Friday, August 19, 2011

Scrambled Egg and Zucchini Burritos

We lost a dear friend to cancer, last Saturday morning. Vince fought the good fight and he really thought he had it whipped, even when it spread from prostate to liver. I felt that his declaration of having whipped it was to keep my husband from worrying and me from crying. The last time we talked on the phone, he could tell by the breaks in my voice that I knew better.And I somehow knew that we would never see him again. The memorial potluck is tomorrow and I expect that alot of people will be there. He owned a business, Dirty Deeds Done Cheap, and many of the locals, including us, were grateful to have his services. If a skunk somehow got beneath your house, his guys would trap and remove it. If you got snowed in, he would plow the path of your driveway so that you could get out and in again. His crew would do the hard work that nobody else could or would do.
Vince was also a songwriter. He was gifted that way. His grandfather was the celebrated writer,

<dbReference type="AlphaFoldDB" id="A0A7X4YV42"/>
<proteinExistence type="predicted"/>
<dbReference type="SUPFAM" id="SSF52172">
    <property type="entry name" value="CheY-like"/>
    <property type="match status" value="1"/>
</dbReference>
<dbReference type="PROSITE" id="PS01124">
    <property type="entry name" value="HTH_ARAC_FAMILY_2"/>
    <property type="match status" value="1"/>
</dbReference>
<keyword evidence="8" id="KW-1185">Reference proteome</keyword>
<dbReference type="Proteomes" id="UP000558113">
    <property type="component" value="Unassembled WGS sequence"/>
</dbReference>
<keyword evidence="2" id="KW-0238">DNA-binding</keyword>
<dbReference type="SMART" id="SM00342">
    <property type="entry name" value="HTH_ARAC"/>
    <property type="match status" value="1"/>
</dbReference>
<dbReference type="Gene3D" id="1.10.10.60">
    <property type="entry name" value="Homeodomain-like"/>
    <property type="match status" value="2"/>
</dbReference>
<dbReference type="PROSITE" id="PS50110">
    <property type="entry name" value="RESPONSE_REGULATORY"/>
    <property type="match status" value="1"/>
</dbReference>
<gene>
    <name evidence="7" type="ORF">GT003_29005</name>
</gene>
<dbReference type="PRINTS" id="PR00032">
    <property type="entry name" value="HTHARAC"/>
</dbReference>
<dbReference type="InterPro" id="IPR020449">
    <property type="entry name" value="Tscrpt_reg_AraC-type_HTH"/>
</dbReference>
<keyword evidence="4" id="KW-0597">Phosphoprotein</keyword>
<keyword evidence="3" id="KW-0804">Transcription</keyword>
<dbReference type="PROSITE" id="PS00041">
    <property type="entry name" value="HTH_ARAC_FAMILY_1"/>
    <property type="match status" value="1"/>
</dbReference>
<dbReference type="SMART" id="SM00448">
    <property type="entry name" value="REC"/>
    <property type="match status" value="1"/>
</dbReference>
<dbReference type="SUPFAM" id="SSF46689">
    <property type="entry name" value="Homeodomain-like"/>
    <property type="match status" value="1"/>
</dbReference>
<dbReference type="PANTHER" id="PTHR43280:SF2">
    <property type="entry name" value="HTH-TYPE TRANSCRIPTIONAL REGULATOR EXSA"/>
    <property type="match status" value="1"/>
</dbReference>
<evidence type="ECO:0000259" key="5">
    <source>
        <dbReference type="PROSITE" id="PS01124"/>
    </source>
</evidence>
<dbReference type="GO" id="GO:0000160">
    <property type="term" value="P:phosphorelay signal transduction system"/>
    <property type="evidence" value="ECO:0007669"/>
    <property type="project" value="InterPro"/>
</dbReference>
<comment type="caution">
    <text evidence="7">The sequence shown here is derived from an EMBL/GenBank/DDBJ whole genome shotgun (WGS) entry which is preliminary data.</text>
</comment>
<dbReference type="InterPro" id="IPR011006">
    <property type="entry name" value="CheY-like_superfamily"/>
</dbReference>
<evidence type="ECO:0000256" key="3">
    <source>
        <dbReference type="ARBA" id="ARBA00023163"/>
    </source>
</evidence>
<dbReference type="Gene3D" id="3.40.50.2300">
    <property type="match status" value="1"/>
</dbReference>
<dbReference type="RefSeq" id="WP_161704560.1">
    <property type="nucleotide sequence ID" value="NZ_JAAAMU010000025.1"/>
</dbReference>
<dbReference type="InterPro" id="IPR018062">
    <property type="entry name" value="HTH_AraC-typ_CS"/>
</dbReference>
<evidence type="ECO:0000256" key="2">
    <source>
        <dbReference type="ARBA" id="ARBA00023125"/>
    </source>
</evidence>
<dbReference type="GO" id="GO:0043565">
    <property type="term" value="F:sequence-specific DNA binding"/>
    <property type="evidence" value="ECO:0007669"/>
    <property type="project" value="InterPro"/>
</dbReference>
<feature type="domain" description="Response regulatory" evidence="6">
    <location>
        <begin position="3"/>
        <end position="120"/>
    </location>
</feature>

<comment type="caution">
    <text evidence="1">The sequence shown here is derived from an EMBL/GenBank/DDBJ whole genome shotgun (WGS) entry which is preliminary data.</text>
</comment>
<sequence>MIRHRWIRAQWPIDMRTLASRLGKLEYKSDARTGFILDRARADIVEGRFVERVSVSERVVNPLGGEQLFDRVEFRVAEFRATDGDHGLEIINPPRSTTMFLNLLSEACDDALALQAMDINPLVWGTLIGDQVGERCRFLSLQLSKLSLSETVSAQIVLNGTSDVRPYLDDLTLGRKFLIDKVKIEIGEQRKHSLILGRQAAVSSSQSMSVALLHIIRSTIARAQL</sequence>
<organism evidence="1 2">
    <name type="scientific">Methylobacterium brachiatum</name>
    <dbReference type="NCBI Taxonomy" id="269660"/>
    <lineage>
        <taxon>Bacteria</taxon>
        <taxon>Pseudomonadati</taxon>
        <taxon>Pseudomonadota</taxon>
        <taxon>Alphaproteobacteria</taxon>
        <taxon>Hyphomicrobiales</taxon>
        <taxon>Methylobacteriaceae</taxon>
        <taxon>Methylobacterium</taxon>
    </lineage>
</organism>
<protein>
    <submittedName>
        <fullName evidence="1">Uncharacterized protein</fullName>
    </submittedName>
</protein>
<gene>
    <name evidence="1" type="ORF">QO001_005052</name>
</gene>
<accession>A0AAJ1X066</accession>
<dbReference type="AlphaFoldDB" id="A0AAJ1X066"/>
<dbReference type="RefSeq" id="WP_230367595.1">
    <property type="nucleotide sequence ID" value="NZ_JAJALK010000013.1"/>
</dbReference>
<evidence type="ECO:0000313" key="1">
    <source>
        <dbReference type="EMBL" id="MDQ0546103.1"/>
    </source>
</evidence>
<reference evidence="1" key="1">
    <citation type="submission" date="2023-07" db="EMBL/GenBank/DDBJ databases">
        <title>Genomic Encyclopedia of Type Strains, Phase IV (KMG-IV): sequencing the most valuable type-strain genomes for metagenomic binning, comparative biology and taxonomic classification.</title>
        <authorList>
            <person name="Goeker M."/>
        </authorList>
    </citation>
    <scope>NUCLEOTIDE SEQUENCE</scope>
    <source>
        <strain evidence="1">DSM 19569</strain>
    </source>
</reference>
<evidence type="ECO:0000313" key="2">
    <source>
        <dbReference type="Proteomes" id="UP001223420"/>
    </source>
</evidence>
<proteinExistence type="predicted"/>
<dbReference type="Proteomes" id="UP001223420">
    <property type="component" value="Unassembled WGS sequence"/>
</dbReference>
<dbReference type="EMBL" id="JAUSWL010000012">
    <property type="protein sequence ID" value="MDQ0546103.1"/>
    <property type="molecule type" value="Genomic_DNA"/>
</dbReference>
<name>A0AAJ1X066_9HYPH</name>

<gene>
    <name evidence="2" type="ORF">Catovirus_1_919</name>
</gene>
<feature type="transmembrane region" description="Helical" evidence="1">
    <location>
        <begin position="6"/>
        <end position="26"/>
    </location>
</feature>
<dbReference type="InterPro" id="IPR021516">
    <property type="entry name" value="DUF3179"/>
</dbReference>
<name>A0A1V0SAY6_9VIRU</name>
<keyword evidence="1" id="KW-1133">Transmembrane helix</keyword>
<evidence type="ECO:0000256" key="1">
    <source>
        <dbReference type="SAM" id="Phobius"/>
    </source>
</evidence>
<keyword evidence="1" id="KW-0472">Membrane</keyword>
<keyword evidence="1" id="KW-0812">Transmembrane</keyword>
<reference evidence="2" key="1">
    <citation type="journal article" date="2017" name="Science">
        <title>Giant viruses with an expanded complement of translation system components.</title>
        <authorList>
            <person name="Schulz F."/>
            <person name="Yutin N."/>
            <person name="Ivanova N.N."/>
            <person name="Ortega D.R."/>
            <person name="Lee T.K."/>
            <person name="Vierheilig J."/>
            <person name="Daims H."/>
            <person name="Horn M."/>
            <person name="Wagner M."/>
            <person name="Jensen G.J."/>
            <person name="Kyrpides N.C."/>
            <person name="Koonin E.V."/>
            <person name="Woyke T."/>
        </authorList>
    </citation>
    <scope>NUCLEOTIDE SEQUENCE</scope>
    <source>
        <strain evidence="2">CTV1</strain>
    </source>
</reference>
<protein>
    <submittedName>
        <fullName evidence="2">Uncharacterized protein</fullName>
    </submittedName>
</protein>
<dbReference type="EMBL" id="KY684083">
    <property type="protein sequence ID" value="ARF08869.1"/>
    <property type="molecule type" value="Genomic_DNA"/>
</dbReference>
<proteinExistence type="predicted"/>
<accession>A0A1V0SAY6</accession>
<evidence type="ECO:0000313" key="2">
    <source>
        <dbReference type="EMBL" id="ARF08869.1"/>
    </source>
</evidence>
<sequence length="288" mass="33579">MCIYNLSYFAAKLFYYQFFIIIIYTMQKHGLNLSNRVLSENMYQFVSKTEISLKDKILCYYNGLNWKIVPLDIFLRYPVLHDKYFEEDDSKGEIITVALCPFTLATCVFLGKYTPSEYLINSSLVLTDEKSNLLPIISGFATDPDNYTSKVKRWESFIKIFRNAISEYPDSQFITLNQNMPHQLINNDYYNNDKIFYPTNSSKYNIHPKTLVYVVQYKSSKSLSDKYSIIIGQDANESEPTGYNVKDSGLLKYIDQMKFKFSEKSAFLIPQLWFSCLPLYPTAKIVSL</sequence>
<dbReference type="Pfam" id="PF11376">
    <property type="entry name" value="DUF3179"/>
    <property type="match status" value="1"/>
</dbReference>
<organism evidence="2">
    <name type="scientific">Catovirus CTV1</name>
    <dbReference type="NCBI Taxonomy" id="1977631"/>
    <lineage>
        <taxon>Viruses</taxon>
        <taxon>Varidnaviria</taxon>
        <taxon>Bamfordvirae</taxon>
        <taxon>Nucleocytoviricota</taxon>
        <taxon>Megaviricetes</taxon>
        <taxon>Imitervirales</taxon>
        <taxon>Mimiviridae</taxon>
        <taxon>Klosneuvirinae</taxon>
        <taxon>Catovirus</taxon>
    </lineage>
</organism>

Irving Stone, who wrote the book Lust For Life, which happened to be about my third cousin, who was Vincent Van Gogh. Vince and my husband recorded some of Vince's songs together, as Mr. P is an awesome lead guitarist who just seemed to know what Vince wanted for his songs. We, too, have a home recording studio. And Vince gave Mr. P permission to use any of the songs he wished to use. And as for Vince as a person? He was a mench.
The word 'casserole' comes to mind. My world has been saddened and changed by death many times in the last three years, and not once did anyone ever bring me a casserole. You know, the one that friends bring to the bereaved on family TV movies. But, yes, it dawns on me that casseroles are for the memorial after the funeral, where many people attend, as like tomorrow afternoon.
Some come to mourn, some come to tell stories of the deceased, and a couple will come just to make certain that the old bastard is really dead, along with the secrets taken to the grave. Morbid curiosity was never lost on me. But I never saw fit to keep a casket open for all to see while they stand in line to pass by and view The Dead One while the cameras come out and take pictures, with flash, of...The Dead One. I look upon this practice as despicable....
Music to drink Tomato Schnapps by,...a little old woman wearing sensible shoes pays hymnal organ because that's all she knows how to play. No boogie woogie or rock n' roll. No blues. No jazz or gypsy funk for Granny Grunt. Never mind what the deceased would have wished for.